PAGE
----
Just what exactly are Aurignacian dogs you ask… A new breed? Sufferers of a rare genetic disorder? Working dogs of a strange and wonderful type? Nope.
The Aurignacian is an Upper Palaeolithic culture that lived in Europe and southwest Asia from 32,000 to 26,000 BC. The people of the Aurignacian cultural are generally accepted as being the first modern humans in Europe. It was a period great cultural expansion. There is evidence that musical instruments, ritual, dance and some forms of art first appeared during this period.
Both Dienkes and John Hawks have shared newsabout the latest research on the domestication of dogs. The researchers analyze 117 skulls of prehistoric canids from sites in Belgium, Ukraine and Russia. They conclude that a 31,700 year old canid from Belgium is ‘clearly different from the recent wolves, resembling most closely the prehistoric dogs.’
The draft can be found in the Journal of Archaeological Science under the title, “Fossil dogs and wolves from Palaeolithic sites in Belgium, the Ukraine and Russia: osteometry, ancient DNA and stable isotopes.” If the dating, and phylogenetic analysis is correct, these remains makes them the oldest known remains of domesticated dog, pushing back domestication time by 17,700 years, since the second oldest known dog, found in Russia, dates to 14,000 years ago as explained by Carl Feagans.
How could they tell these were domestic dogs? Well again, from anthropology.net:
What this indicates is that prehistoric canid diversity was much larger than it is now. That makes sense, part of the domestication process, i.e. selection for desirable traits, weeds out diversity. It is certainly possible that these dogs were one of the first domesticated canids. The isotopic analysis of the dog remains indicate that they ate large game like horse, musk ox and reindeer, but not fish or seafood.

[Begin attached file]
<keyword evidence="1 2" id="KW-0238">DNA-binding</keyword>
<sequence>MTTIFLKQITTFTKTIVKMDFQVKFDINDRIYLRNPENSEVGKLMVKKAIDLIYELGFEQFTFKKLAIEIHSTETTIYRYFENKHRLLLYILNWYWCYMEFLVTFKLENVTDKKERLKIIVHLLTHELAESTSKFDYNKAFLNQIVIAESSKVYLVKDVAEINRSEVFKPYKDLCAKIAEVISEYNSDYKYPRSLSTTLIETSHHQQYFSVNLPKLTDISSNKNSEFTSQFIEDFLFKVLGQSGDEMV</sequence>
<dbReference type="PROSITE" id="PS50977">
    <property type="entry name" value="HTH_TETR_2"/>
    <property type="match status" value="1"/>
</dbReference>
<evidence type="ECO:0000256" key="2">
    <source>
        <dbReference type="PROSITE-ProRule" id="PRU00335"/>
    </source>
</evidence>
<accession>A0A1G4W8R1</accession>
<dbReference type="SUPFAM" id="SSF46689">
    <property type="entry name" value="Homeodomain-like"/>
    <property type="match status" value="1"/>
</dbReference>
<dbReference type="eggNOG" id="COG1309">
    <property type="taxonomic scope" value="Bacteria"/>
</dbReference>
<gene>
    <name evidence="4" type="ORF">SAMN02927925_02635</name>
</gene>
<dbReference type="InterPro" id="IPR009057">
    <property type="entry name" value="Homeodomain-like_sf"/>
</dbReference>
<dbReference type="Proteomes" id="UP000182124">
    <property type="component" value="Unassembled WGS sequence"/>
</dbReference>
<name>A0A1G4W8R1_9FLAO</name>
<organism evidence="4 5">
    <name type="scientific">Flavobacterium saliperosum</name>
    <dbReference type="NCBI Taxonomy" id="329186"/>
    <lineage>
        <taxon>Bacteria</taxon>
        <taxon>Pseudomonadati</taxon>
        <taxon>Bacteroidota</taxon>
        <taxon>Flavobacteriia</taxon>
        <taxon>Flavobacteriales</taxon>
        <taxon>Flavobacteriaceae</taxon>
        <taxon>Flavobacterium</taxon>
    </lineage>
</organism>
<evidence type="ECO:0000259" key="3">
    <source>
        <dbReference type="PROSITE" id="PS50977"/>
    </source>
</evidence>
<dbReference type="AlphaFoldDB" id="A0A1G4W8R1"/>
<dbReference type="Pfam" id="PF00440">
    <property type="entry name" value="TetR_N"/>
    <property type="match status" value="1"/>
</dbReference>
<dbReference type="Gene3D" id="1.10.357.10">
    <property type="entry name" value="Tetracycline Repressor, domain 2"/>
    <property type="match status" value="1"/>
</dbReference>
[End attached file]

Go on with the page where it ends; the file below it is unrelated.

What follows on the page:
The dog remains come from an adjacent horizon in the Goyet cave, Belgium where Middle and Upper Paleolithic artifacts were discovered along with numerous remains of ice age mammals. Some of the remains show percussion fractions, have cut marks, or display traces of ochre. Aurignacian ivory beads were also discovered. The ancient Belgian canids are considered to be domesticated dogs because of their anatomy, unique isotope profile (they were eating large game, presumably hunted by humans), and since the remains came from a cave with recurrent human occupations from the Pleniglacial until the Late Glacial. This is exciting, but the authors caution that it is not very clear from which horizon the artifacts and bones originate from, if the same horizon at all. I consider the association rather loose.
Very loose. John Hawks has an excellent commentary about the story on his weblog. This is a fascinating piece of research, but one that needs a bit more fleshing out before being widely accepted.